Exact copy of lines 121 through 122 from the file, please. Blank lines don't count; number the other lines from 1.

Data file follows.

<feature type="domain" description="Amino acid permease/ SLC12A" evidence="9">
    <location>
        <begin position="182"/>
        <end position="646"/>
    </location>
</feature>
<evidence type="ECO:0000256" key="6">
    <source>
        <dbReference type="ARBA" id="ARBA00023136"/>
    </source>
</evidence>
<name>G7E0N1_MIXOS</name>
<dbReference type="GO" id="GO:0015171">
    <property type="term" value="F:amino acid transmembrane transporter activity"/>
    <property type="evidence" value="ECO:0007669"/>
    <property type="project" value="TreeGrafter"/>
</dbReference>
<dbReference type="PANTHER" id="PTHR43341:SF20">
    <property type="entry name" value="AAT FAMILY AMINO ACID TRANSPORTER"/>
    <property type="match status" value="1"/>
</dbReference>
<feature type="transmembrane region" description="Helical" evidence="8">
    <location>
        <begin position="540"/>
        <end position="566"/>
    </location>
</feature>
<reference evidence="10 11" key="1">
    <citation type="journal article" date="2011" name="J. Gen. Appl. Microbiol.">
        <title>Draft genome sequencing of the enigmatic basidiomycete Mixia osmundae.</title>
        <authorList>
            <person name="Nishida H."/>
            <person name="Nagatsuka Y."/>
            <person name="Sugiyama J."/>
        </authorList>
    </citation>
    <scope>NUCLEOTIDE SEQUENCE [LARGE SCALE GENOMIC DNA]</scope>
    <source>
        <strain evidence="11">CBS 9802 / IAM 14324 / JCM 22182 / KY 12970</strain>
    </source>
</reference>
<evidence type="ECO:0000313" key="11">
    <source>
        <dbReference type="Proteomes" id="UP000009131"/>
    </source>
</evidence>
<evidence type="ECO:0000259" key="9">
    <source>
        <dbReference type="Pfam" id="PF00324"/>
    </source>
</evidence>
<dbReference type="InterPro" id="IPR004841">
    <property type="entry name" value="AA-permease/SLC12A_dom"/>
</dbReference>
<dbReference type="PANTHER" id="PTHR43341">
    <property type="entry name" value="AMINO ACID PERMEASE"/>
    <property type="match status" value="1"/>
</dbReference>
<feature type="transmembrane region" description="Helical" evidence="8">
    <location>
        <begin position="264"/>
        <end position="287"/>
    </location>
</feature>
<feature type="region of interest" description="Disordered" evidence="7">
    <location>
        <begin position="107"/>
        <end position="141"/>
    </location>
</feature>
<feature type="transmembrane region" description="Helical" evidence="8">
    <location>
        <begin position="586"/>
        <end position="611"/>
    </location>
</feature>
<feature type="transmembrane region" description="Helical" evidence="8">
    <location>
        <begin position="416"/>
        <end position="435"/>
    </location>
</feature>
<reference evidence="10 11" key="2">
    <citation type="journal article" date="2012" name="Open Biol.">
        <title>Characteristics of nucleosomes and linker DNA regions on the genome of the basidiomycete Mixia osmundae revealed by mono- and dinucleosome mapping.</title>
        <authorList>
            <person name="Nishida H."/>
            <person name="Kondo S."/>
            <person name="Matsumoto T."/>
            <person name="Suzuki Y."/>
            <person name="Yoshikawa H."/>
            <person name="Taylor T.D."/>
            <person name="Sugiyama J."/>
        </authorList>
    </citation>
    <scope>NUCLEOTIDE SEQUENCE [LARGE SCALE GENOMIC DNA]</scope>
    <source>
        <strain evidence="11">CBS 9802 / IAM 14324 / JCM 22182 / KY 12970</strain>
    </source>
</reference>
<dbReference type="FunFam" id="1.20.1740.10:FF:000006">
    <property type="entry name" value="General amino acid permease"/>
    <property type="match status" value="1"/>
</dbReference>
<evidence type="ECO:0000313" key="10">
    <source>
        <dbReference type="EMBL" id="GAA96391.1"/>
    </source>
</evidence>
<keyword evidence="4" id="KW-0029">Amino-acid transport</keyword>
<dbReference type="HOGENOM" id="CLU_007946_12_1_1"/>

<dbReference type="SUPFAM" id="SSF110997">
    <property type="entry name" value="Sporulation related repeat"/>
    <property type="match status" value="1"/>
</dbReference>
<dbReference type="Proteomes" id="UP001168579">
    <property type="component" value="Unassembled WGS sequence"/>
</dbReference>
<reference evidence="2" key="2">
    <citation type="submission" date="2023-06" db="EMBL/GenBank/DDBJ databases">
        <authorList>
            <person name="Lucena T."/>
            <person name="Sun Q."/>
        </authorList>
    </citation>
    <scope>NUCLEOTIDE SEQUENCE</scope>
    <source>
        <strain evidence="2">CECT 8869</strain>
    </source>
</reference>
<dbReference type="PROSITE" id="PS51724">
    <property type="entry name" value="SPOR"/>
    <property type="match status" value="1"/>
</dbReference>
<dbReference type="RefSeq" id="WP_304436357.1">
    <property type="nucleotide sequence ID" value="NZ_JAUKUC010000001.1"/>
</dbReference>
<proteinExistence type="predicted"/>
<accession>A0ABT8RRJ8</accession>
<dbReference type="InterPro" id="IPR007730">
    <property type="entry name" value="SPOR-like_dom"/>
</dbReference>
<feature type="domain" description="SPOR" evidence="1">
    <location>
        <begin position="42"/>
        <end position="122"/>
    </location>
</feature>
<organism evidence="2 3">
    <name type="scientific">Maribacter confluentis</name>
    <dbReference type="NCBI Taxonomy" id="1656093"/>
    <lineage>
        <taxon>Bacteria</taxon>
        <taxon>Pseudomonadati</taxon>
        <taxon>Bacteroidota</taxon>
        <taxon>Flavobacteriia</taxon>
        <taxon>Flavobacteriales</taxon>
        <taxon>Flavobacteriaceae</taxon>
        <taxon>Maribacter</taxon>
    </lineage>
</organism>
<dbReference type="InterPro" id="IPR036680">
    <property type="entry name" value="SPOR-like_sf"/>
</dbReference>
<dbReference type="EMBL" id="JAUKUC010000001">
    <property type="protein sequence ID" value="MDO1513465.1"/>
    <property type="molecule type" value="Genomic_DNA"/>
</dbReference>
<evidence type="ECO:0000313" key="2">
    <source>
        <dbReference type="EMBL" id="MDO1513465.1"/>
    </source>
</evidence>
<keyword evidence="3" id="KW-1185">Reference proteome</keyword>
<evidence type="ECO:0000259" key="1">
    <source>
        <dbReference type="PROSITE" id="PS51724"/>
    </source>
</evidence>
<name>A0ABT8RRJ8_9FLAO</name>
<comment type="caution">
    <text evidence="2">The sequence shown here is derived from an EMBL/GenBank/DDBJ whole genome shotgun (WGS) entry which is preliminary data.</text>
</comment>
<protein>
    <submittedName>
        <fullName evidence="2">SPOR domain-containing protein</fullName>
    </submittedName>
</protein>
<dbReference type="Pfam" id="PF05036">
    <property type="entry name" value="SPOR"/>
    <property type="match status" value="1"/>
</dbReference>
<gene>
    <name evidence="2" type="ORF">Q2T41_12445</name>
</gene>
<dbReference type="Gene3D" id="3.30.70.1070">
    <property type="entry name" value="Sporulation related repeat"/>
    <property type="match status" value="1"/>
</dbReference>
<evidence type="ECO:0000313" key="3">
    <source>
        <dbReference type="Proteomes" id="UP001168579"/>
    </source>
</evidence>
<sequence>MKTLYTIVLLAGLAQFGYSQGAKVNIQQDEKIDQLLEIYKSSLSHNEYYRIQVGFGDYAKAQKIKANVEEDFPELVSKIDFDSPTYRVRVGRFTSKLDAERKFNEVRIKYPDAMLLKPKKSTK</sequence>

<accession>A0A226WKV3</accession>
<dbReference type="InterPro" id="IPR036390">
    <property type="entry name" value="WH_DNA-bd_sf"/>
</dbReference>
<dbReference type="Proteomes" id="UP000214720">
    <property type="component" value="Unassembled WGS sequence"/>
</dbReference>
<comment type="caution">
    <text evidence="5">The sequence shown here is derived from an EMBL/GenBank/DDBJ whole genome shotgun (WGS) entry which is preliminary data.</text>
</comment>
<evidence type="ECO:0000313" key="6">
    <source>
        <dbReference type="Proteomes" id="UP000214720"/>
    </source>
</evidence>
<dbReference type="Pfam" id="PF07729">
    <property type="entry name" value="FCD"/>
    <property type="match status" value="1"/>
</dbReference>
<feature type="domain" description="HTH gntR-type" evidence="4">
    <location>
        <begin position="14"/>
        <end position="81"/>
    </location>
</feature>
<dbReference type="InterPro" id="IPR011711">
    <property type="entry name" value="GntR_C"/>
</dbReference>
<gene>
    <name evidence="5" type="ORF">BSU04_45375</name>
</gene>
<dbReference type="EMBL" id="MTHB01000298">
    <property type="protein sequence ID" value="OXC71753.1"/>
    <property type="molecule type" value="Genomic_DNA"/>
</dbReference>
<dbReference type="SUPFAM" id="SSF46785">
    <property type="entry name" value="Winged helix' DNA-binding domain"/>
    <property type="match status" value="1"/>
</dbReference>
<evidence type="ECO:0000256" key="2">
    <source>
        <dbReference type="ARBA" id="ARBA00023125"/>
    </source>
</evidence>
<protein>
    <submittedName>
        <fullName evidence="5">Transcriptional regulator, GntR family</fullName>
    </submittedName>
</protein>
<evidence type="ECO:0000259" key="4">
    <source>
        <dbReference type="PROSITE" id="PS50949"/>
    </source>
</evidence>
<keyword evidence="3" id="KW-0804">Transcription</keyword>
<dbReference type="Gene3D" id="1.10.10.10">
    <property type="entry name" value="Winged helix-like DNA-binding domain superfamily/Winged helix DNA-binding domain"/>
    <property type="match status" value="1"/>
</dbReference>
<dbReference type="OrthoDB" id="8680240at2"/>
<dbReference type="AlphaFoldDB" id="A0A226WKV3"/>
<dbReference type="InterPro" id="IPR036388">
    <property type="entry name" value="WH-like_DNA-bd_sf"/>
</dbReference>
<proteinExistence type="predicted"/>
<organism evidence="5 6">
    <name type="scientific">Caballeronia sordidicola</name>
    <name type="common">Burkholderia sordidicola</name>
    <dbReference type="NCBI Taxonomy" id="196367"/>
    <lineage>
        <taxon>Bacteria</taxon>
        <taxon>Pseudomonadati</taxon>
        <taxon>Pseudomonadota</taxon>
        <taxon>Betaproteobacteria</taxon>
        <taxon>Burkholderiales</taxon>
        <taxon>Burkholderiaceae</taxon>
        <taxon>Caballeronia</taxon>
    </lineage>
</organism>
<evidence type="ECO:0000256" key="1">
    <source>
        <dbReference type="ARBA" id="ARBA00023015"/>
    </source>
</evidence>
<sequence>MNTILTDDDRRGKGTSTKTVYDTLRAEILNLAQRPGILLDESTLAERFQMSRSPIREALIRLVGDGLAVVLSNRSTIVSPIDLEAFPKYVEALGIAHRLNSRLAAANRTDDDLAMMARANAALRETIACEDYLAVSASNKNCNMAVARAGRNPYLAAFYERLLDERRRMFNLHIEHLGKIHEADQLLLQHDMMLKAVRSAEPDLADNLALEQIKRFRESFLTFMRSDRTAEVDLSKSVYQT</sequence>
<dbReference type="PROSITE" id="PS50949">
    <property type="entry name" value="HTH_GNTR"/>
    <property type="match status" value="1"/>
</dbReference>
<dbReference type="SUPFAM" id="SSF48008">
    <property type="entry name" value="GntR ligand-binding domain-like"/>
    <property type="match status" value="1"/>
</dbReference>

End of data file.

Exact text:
        <authorList>
            <person name="Lucena T."/>